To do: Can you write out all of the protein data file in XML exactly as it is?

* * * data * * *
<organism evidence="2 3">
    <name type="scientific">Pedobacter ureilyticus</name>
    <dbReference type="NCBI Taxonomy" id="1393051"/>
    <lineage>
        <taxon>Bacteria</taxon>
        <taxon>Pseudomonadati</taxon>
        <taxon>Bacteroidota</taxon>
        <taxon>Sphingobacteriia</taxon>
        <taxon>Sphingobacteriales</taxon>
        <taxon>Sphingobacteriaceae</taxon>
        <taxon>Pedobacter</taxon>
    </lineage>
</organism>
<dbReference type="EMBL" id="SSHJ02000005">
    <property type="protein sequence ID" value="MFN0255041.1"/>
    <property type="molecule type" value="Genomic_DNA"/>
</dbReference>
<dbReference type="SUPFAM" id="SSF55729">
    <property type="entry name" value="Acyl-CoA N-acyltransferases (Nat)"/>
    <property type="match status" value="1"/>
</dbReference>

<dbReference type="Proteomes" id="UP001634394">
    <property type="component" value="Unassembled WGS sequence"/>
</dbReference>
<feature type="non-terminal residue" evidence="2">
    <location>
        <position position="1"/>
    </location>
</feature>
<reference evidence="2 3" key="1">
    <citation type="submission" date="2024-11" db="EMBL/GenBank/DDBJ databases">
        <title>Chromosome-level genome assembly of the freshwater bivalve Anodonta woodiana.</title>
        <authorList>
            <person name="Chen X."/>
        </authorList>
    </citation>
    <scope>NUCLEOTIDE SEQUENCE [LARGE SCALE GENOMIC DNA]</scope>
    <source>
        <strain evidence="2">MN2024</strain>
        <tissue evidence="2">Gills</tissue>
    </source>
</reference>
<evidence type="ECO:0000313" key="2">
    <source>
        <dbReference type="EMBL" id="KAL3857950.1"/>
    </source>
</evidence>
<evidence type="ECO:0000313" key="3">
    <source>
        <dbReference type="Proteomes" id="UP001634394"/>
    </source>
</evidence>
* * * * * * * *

<organism evidence="2 3">
    <name type="scientific">Pedobacter ureilyticus</name>
    <dbReference type="NCBI Taxonomy" id="1393051"/>
    <lineage>
        <taxon>Bacteria</taxon>
        <taxon>Pseudomonadati</taxon>
        <taxon>Bacteroidota</taxon>
        <taxon>Sphingobacteriia</taxon>
        <taxon>Sphingobacteriales</taxon>
        <taxon>Sphingobacteriaceae</taxon>
        <taxon>Pedobacter</taxon>
    </lineage>
</organism>
<dbReference type="EMBL" id="SSHJ02000005">
    <property type="protein sequence ID" value="MFN0255041.1"/>
    <property type="molecule type" value="Genomic_DNA"/>
</dbReference>
<dbReference type="SUPFAM" id="SSF55729">
    <property type="entry name" value="Acyl-CoA N-acyltransferases (Nat)"/>
    <property type="match status" value="1"/>
</dbReference>

<dbReference type="Proteomes" id="UP001634394">
    <property type="component" value="Unassembled WGS sequence"/>
</dbReference>
<feature type="non-terminal residue" evidence="2">
    <location>
        <position position="1"/>
    </location>
</feature>
<reference evidence="2 3" key="1">
    <citation type="submission" date="2024-11" db="EMBL/GenBank/DDBJ databases">
        <title>Chromosome-level genome assembly of the freshwater bivalve Anodonta woodiana.</title>
        <authorList>
            <person name="Chen X."/>
        </authorList>
    </citation>
    <scope>NUCLEOTIDE SEQUENCE [LARGE SCALE GENOMIC DNA]</scope>
    <source>
        <strain evidence="2">MN2024</strain>
        <tissue evidence="2">Gills</tissue>
    </source>
</reference>
<evidence type="ECO:0000313" key="2">
    <source>
        <dbReference type="EMBL" id="KAL3857950.1"/>
    </source>
</evidence>
<evidence type="ECO:0000313" key="3">
    <source>
        <dbReference type="Proteomes" id="UP001634394"/>
    </source>
</evidence>